Editor's Note: This version corrects the spelling of Cynthia Betz's name.
Toledo Area Regional Paratransit Service union representatives aired a list of complaints Wednesday during a personnel committee meeting of the TARTA board of trustees — complaints that other union leaders present said are strong evidence of trouble at the agency.
TARPS “is TARTA’s dirty little secret,” said Cynthia Betz, business manager for Amalgamated Transit Union Local 697. Its drivers are paid less, she said, even though their jobs include tasks like assisting passengers with bags and driving down narrow residential streets that Toledo Area Regional Transit Authority buses don't use.
Discipline is capricious and severe, seniority is ignored in assignments, drivers’ requests for restroom breaks are frequently turned down, and the union is denied the right to communicate with members through mailboxes at the TARPS garage, as is allowed at the TARTA garage, Ms. Betz continued.
“Many employees have to rely on public assistance” because their compensation is so meager, she said.
Treyna Bigsby, a former TARPS customer-service agent, accused a transit authority manager of harassing her because she has lupus, a disease treatable with expensive medication that the TARTA health plan would have to pay for.
She said when she gave two weeks’ notice to quit, her medical coverage was stopped immediately, so she lost coverage continuity when she was hired by another employer.
TARTA officials disputed that statement, acknowledging only that Ms. Bigsby’s health coverage stopped a day early because of a clerical error but was reinstated after she complained that prescriptions she mail-ordered on her last day at TARPS weren’t being covered.
Driver Barbara Mills, meanwhile, said transit authority discipline smacks of prejudice because some drivers aren’t allowed to pick up certain passengers because of their driving or legal histories, “but others with worse records” are.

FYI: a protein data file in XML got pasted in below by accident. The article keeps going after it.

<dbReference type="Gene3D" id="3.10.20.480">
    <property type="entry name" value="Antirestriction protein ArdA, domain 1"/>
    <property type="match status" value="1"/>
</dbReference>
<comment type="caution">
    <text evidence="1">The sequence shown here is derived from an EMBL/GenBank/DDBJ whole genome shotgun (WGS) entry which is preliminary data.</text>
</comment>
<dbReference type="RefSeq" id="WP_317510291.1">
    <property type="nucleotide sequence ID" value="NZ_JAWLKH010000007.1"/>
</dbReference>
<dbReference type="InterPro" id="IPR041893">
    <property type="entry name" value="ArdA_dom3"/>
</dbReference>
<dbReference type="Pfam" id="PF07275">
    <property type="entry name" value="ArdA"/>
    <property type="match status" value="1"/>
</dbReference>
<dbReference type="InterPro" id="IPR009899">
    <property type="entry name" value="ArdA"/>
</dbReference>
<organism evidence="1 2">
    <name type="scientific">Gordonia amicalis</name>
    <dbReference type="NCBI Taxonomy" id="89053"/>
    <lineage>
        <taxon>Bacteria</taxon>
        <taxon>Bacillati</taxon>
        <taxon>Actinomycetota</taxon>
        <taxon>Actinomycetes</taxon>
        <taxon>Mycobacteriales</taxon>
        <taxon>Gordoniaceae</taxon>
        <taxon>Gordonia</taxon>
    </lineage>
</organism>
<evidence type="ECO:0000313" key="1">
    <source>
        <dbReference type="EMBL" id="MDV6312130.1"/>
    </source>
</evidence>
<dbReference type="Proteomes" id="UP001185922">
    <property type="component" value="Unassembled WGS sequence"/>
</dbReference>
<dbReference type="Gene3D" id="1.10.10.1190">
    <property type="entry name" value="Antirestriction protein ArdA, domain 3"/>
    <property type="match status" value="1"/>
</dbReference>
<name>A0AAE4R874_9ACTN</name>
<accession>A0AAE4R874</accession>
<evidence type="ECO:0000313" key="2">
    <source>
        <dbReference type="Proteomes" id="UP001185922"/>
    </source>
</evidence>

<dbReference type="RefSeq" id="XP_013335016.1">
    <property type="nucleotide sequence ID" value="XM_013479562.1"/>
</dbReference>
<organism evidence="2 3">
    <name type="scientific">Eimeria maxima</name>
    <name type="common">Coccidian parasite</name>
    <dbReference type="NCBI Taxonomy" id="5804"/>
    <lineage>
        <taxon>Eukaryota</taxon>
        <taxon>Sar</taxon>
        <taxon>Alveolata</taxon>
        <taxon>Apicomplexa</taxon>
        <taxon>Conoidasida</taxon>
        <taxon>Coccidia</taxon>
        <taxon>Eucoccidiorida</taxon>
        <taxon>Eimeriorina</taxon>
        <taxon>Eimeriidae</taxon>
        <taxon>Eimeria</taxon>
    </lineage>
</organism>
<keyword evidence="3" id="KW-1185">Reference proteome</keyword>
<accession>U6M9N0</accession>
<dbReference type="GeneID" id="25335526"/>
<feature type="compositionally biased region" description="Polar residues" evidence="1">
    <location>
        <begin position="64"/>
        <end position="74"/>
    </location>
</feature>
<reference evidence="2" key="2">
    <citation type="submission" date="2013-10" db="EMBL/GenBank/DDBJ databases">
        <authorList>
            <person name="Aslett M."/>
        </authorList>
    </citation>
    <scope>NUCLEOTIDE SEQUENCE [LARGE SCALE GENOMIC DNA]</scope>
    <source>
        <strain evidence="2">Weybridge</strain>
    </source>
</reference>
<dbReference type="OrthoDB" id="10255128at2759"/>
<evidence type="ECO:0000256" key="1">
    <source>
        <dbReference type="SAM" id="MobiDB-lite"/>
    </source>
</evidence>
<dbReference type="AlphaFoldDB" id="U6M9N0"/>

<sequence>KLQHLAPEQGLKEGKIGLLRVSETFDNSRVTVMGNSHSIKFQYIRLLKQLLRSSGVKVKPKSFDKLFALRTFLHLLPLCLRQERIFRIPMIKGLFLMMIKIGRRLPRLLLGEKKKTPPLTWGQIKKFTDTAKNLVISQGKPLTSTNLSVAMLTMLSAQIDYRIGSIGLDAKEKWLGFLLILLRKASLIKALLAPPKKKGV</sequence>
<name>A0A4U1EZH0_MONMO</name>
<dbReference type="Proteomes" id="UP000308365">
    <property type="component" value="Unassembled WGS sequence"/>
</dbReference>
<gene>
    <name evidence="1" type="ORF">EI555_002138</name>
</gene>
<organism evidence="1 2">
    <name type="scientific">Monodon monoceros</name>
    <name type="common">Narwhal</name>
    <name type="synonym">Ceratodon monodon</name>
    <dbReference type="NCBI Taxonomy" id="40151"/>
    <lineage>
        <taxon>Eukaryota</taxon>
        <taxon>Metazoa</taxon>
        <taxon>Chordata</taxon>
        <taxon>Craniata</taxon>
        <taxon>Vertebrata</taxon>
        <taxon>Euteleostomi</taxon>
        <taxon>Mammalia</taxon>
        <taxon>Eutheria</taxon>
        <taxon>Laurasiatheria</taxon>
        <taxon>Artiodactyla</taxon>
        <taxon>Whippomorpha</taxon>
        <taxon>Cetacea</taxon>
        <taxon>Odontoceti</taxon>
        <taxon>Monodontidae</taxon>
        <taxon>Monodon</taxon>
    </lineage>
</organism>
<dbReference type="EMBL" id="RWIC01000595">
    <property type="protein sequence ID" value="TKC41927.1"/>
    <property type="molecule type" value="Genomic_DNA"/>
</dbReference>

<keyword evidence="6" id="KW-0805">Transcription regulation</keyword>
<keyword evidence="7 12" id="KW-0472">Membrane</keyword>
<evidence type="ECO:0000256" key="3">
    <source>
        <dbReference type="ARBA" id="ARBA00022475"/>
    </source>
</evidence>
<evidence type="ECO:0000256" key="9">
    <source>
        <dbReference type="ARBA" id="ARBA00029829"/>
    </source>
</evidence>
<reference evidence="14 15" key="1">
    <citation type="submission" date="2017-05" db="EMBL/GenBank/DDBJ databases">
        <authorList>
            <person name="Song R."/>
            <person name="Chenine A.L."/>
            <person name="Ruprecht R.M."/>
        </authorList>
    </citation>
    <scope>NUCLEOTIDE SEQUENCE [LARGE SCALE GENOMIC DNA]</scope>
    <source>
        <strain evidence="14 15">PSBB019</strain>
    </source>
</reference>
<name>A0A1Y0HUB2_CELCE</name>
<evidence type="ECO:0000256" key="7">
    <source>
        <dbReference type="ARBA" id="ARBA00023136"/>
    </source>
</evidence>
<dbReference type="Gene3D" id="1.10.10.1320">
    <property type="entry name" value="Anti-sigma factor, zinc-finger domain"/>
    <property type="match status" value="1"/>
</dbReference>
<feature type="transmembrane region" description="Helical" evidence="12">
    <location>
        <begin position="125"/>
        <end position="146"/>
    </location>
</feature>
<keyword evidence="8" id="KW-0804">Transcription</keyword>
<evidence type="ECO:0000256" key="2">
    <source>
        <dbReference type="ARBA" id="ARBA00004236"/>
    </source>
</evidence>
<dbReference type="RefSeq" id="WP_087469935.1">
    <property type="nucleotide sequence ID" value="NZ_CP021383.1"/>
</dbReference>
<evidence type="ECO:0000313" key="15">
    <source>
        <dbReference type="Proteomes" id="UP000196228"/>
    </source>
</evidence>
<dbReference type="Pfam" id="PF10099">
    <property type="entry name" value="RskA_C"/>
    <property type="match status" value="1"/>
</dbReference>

After hearing the complaints, committee member Francis Frey read from a long memorandum written by James Gee, the transit authority’s general manager, that rebutted many of the same issues as Ms. Betz had presented them during an April 4 meeting of the full board of trustees.
But Ms. Betz said she had never been asked to provide supporting evidence for her charges, and Mr. Frey said the committee should have a chance to review that evidence before making any findings on the complaints’ merits.
TARPS drivers’ pay, which ranges from $10 per hour for new hires to $14.38 per hour for full-time workers with four or more years’ experience, has been in effect since 2008, when the transit authority took the service in-house after using contractors for 19 years.
Top-of-the-scale pay for a TARTA driver is $20.40 per hour.
TARPS drivers and TARTA operating employees — drivers and mechanics — are represented by Local 697, but they are separate bargaining units. The TARPS workers have been without a contract since March 31, 2011.
The transit authority wants a union negotiating impasse referred to the State Employment Relations Board, but Local 697 wants it handled by binding arbitration.
Lucas County Common Pleas Judge Gary Cook granted a TARTA motion to dismiss Local 697’s lawsuit in August, but the union has appealed.
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